Roman Mithraism was a mystery cult with the teaching, initiation, religion, astronomy and astrology being well concealed. Its buildings were less easy to hide but entry was restricted. None of this would have encouraged involvement – quite the opposite – but for the cult to exist potential new members needed to know something about it to want to become involved. There arguably needed to be some form of enticement - at minimum giving a taster, at best giving a realisation of a unique selling point such as a spiritual home for life. Perhaps handed down knowledge (from an established initiate) or more general public knowledge of what the cult might offer may have attracted a new member. An expectation that certain groups could or should become members could also have been a draw – for example the cult was especially popular within the military. The hope of a hereafter could have been an enticement – a particular attraction to military personnel often faced with a shorter than usual life expectancy. None of these is shown as a statue or symbol as such but presumably was passed on by word of mouth. The physical presence of a Mithraeum (with a supposition of what it might contain or what those contents might represent) could have been the nearest there was to visible enticement.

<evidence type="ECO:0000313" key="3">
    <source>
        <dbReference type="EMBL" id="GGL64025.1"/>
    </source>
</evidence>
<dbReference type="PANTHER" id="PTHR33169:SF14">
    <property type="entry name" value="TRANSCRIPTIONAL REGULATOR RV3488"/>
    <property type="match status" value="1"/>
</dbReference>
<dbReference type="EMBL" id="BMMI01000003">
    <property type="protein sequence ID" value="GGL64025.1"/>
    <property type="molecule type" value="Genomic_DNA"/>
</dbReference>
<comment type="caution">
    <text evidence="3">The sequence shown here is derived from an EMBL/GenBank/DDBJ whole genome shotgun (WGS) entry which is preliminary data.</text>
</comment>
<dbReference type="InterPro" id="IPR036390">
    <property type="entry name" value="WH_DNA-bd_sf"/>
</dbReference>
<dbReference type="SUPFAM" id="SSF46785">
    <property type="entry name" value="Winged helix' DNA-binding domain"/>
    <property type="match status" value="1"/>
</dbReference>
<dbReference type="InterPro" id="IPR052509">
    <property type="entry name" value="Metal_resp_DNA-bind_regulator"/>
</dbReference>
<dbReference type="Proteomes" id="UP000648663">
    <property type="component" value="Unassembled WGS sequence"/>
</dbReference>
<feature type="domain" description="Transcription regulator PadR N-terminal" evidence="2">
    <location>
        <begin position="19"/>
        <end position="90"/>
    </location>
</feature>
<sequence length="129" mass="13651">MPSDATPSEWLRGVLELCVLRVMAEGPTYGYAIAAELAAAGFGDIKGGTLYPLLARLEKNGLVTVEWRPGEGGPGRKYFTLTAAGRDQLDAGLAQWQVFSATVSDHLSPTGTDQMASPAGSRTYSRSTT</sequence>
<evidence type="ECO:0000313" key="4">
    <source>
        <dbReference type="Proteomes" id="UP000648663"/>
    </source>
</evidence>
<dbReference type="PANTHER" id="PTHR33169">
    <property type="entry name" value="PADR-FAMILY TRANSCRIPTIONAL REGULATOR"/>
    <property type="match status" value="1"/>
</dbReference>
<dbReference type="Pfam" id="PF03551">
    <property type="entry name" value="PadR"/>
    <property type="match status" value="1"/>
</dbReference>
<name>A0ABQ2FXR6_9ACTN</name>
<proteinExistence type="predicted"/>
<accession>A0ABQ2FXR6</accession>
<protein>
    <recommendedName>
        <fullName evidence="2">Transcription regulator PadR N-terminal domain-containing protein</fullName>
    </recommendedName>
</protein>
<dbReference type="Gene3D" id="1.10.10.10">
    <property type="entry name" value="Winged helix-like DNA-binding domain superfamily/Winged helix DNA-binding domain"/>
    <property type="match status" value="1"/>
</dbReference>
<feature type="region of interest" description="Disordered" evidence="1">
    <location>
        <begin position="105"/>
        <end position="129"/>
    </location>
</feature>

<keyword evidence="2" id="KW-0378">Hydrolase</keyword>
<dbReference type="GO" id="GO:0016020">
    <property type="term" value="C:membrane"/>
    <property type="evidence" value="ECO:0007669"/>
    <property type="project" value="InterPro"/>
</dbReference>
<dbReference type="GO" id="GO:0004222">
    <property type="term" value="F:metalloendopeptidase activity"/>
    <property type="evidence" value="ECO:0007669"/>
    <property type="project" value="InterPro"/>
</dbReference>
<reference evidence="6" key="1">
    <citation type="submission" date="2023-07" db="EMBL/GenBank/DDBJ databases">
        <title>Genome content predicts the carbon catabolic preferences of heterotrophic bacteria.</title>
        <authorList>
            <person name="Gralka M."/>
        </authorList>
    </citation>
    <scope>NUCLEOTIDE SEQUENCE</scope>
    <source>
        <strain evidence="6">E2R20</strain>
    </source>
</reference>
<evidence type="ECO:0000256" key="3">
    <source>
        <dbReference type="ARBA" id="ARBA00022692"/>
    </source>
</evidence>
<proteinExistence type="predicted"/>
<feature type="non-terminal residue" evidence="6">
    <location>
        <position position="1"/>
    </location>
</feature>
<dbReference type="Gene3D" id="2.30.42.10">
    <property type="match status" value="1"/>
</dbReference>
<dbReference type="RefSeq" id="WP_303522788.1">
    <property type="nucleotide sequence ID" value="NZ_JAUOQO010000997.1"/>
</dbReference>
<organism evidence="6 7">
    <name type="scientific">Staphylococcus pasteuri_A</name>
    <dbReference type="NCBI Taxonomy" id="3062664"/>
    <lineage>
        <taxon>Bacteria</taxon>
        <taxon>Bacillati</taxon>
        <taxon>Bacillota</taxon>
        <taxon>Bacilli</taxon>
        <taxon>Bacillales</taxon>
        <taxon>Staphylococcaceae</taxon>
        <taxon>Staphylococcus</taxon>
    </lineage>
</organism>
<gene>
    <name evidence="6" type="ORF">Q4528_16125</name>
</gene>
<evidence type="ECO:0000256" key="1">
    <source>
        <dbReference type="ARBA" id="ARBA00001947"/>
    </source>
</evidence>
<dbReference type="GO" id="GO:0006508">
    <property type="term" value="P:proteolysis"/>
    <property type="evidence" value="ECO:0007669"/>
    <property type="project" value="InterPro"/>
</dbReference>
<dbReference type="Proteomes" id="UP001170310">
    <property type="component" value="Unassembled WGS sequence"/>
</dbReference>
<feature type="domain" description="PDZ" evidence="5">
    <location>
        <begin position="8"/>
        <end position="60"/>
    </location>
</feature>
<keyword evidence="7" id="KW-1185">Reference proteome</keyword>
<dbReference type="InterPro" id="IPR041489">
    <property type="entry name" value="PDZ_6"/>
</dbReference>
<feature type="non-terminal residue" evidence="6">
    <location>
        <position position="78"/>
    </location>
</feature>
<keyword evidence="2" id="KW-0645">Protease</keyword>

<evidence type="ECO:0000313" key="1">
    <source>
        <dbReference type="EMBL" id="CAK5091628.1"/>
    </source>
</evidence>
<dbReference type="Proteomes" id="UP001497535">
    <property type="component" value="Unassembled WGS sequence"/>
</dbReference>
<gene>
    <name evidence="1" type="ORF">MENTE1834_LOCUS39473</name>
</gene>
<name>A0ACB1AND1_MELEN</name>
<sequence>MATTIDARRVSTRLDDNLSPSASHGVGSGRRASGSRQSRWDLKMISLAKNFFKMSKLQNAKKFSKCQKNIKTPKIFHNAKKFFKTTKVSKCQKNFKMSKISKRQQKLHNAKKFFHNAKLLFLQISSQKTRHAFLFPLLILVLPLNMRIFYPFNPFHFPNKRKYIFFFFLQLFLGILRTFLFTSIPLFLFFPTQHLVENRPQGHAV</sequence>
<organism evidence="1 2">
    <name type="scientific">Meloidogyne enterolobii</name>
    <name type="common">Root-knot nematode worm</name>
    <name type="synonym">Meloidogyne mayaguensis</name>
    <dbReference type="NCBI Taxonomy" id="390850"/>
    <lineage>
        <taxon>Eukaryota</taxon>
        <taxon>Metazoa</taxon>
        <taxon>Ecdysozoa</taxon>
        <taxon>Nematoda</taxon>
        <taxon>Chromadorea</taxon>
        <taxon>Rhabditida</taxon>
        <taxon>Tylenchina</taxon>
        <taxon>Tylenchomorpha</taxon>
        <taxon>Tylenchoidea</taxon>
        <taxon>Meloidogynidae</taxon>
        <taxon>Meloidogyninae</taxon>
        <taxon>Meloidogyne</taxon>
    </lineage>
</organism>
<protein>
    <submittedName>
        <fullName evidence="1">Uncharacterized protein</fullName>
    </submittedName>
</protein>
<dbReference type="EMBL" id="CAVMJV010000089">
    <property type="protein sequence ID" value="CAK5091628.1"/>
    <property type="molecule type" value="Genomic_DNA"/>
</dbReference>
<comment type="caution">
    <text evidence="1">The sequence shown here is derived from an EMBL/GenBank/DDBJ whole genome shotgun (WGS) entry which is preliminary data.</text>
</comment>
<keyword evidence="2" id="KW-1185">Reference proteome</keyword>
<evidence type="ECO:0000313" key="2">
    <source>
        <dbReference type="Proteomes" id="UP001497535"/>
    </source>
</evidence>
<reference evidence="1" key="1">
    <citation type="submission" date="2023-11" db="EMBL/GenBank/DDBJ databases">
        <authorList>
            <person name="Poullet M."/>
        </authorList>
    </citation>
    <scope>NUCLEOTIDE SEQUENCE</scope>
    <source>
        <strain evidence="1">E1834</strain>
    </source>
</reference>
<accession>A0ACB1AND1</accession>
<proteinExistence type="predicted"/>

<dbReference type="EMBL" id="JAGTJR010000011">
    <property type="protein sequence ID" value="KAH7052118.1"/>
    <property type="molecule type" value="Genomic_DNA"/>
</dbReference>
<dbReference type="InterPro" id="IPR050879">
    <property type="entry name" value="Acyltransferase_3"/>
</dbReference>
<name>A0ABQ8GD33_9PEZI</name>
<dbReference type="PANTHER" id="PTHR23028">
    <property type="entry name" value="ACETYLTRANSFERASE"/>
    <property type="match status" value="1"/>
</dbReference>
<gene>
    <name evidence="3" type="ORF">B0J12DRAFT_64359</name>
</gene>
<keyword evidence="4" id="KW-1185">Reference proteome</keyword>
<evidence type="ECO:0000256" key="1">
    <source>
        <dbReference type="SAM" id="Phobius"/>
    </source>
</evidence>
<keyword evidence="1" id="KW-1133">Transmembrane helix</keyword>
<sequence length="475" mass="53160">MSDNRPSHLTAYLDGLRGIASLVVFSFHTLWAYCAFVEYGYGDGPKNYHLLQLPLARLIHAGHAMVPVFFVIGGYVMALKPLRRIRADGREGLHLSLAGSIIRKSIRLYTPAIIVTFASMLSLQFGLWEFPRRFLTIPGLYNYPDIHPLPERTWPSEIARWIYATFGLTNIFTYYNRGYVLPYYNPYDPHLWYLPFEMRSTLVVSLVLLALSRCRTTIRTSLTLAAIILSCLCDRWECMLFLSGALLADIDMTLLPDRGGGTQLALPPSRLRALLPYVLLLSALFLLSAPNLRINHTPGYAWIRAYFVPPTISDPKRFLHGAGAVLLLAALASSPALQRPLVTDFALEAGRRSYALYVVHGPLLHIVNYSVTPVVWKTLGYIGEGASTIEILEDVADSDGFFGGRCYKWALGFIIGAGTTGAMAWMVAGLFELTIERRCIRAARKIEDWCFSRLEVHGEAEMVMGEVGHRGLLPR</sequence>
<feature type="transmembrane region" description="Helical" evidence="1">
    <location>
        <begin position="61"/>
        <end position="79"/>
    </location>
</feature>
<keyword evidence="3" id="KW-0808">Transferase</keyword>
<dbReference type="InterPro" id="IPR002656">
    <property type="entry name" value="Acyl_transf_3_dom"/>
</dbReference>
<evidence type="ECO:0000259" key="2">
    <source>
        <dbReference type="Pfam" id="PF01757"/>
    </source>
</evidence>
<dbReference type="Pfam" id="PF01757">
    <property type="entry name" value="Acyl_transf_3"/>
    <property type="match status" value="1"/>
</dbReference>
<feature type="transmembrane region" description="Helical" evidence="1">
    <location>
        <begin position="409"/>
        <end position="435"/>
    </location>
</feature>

Tauroctony

This “bull-slaying” scene (real or symbolic) was central to (and in) the design of a Mithraeum and positioned to clearly be seen by those in the building – it was not physically hidden but interpretation would have required guidance. The contents always featured the cloaked, Phrygian capped Mithras stabbing the bull with, variously, his companions - Cautes & Cautopates, snake, dog, scorpion, cup, sun, moon, zodiac, representation of the four winds, stars on Mithras’ cloak, ears of corn and other carvings.

 

 

Photo Courtesy of Museum of London.

 

 

 

 

Associated Statues & Paintings

Either in Mithraea or nearby wide ranges of statues have been found including Magna Mater / Cybele, Attis, Hercules, Venus, Mercury, Minerva, Serapis, Dionysius etc. and paintings of Europa, Fortuna, Genius etc. Some of these may have been associated directly with initiation grades, others incidental to the core of the Mithras mysteries, still others unrelated to the Mithras cult but associated to facilitate acceptance of Mithraism or they may have belonged to religious beliefs that were running in parallel.  Whichever category applied, all required some form of decoding for meaning and relevance. The Great North Museum in Newcastle, England houses, from Hadrian’s Wall, statues of Apollo, Jupiter, Minerva etc – a choice of Gods - and there are altars to Mithras dedicated by Legion personnel dating seemingly from the third century CE. Some temple locations were places for the worship of what have been termed “local” Gods typically Celtic as well as Roman.